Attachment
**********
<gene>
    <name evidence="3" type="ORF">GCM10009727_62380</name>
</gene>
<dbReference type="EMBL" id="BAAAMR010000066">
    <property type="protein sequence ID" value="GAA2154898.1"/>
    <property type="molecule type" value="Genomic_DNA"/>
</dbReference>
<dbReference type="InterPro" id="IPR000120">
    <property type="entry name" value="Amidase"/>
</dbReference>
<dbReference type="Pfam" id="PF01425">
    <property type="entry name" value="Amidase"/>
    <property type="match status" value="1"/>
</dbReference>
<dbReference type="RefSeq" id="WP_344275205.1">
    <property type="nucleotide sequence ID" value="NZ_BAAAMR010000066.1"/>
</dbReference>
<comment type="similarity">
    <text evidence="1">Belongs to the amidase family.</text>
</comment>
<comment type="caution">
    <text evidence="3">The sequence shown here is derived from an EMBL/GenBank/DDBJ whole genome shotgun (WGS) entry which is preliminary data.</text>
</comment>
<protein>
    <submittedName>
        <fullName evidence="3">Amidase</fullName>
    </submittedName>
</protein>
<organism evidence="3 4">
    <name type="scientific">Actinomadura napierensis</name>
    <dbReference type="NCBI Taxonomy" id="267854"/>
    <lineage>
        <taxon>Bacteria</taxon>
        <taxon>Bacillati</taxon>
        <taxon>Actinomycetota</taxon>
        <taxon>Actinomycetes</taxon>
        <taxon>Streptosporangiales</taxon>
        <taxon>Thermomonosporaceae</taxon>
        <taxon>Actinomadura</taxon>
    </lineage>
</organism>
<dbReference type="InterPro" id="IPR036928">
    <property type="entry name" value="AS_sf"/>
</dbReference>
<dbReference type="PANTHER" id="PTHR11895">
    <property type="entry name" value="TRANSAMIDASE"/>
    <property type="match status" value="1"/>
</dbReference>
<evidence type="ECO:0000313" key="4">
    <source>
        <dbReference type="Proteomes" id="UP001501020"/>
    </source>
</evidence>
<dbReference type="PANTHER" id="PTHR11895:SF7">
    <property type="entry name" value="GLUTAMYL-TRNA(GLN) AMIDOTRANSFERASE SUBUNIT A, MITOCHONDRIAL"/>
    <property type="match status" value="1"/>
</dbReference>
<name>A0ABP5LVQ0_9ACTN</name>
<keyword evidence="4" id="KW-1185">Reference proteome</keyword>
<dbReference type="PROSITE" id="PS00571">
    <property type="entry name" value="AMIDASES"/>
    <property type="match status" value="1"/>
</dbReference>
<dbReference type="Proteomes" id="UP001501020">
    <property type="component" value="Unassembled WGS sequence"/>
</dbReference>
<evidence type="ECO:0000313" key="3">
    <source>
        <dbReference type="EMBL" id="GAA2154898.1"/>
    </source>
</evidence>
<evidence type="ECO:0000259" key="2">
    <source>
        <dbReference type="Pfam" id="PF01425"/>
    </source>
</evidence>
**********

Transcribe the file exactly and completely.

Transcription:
<gene>
    <name evidence="3" type="ORF">GCM10009727_62380</name>
</gene>
<dbReference type="EMBL" id="BAAAMR010000066">
    <property type="protein sequence ID" value="GAA2154898.1"/>
    <property type="molecule type" value="Genomic_DNA"/>
</dbReference>
<dbReference type="InterPro" id="IPR000120">
    <property type="entry name" value="Amidase"/>
</dbReference>
<dbReference type="Pfam" id="PF01425">
    <property type="entry name" value="Amidase"/>
    <property type="match status" value="1"/>
</dbReference>
<dbReference type="RefSeq" id="WP_344275205.1">
    <property type="nucleotide sequence ID" value="NZ_BAAAMR010000066.1"/>
</dbReference>
<comment type="similarity">
    <text evidence="1">Belongs to the amidase family.</text>
</comment>
<comment type="caution">
    <text evidence="3">The sequence shown here is derived from an EMBL/GenBank/DDBJ whole genome shotgun (WGS) entry which is preliminary data.</text>
</comment>
<protein>
    <submittedName>
        <fullName evidence="3">Amidase</fullName>
    </submittedName>
</protein>
<organism evidence="3 4">
    <name type="scientific">Actinomadura napierensis</name>
    <dbReference type="NCBI Taxonomy" id="267854"/>
    <lineage>
        <taxon>Bacteria</taxon>
        <taxon>Bacillati</taxon>
        <taxon>Actinomycetota</taxon>
        <taxon>Actinomycetes</taxon>
        <taxon>Streptosporangiales</taxon>
        <taxon>Thermomonosporaceae</taxon>
        <taxon>Actinomadura</taxon>
    </lineage>
</organism>
<dbReference type="InterPro" id="IPR036928">
    <property type="entry name" value="AS_sf"/>
</dbReference>
<dbReference type="PANTHER" id="PTHR11895">
    <property type="entry name" value="TRANSAMIDASE"/>
    <property type="match status" value="1"/>
</dbReference>
<evidence type="ECO:0000313" key="4">
    <source>
        <dbReference type="Proteomes" id="UP001501020"/>
    </source>
</evidence>
<dbReference type="PANTHER" id="PTHR11895:SF7">
    <property type="entry name" value="GLUTAMYL-TRNA(GLN) AMIDOTRANSFERASE SUBUNIT A, MITOCHONDRIAL"/>
    <property type="match status" value="1"/>
</dbReference>
<name>A0ABP5LVQ0_9ACTN</name>
<keyword evidence="4" id="KW-1185">Reference proteome</keyword>
<dbReference type="PROSITE" id="PS00571">
    <property type="entry name" value="AMIDASES"/>
    <property type="match status" value="1"/>
</dbReference>
<dbReference type="Proteomes" id="UP001501020">
    <property type="component" value="Unassembled WGS sequence"/>
</dbReference>
<evidence type="ECO:0000313" key="3">
    <source>
        <dbReference type="EMBL" id="GAA2154898.1"/>
    </source>
</evidence>
<evidence type="ECO:0000259" key="2">
    <source>
        <dbReference type="Pfam" id="PF01425"/>
    </source>
</evidence>